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How I created the “Who Is More?” viral Instagram filter

by Varick Lim
6 min read
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The creative process and decision making behind the filter.

If you’ve seen an Instagram story involving a question and people tilting their heads, you probably were looking at the “Who Is More” Instagram filter. In this article, I will share the creative process and decision making behind this filter.

Note: this is not a technical guide on how to create the filter

Coming up with the idea

In anticipation of Valentine’s day, I wanted to create a filter to be played by couples. I had only created single-player filters so far and it would be a fun challenge to build something for multiple players.

The initial idea was to show a question (e.g. “Who has higher IQ?”) and have the filter randomly select one person as the answer.

But then I thought, “Wouldn’t it be more interesting if the players themselves can choose the answer?” Not only that, it would provide a much more interactive experience for users too.

This led to the idea that is similar to the Shoe game commonly played at wedding ceremonies. In the Shoe game, the couple raises a heel to represent the bride, or a shoe to represent the groom.

If we want to build this game as an Instagram filter, how do we translate that experience onto a mobile screen?

Designing the user experience

Once we have an idea for the game, we move on to a huge part of the user experience — the game controls. Fortunately, Spark AR (the tool to create Instagram filters) provides a variety of user interactions for us to play around with.

Head turn

Head turn

Since players can be expected to be beside each other (one on the left, one on the right), it made sense to use a directional interaction — either head turn or head tilt. When trying out both actions, it was clear to me that head tilt was the better option.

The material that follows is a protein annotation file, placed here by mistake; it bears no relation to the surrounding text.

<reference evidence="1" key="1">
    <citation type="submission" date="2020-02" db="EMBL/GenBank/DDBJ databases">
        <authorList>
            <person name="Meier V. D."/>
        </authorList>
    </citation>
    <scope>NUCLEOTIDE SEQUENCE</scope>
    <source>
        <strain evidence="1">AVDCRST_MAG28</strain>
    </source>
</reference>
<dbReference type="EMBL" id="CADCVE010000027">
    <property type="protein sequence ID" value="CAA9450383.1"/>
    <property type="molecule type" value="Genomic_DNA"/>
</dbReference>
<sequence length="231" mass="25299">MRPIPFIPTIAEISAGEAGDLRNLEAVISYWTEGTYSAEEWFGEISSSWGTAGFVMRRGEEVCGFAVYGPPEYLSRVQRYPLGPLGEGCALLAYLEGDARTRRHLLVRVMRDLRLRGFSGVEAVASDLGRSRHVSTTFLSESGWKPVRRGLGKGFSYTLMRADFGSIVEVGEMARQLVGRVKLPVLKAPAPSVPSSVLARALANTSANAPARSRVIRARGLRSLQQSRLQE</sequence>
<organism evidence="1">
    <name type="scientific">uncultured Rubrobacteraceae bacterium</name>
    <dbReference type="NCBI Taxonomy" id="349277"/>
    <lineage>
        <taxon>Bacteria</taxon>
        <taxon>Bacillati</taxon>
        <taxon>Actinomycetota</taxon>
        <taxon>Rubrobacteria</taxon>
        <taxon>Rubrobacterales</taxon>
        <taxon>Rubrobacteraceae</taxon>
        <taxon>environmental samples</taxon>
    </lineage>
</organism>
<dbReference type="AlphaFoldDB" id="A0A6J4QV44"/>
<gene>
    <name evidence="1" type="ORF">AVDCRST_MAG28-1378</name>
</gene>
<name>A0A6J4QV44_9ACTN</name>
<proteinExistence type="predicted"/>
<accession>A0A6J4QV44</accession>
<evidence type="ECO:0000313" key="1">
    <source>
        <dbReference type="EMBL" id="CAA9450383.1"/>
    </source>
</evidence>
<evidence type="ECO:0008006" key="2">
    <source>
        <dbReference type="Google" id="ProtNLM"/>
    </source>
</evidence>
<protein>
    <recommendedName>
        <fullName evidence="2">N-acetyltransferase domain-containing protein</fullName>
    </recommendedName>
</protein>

Head tilt

Head tilt

Turning your head makes it difficult to maintain eye contact with the screen, which would negatively affect gameplay. Also, continuously turning your head physically strenuous and disorientating.

(Try turning your head right-left-right vs tilting your head right-left-right and you’ll get the idea)

Another component of the game experience is the user interface. Due to the nature of the Instagram stories platform, users are limited to a small screen size and have a little time to take in new information. This means that interactive filters should be intuitive and frictionless.

For the “Who Is More” filter, I applied these concepts:

  • Colour as feedback
    IMO colour is the fastest method to give feedback to users, better than icons or text. Changing a background colour to green/red also saves screen space, as compared to displaying a “Correct” or “Wrong” text.
Neutral, wrong & correct states

Neutral, wrong & correct states

  • Minimalistic visual design
    Every visual element in the filter (text, boxes, icons or circles) exists only to convey useful information to the users. I made the design choice to minimise unnecessary elements so that users do not have to waste time figuring out what to do during the game. For example, the purpose of the countdown timer is to tell users when to tilt their heads. It appears only when it is needed, and disappears once it has served its purpose.
  • Delightful animation
    Animation is an excellent way of adding delight to a filter. Additionally, it’s a useful method to smoothly transition between different states of a filter. However, animation should always be used with caution as we don’t want to ‘over-animate’ and distract users. For the “Who is more” filter, I used a simple rotation animation to indicate the start and end of the game.
Animation

Maximising replay value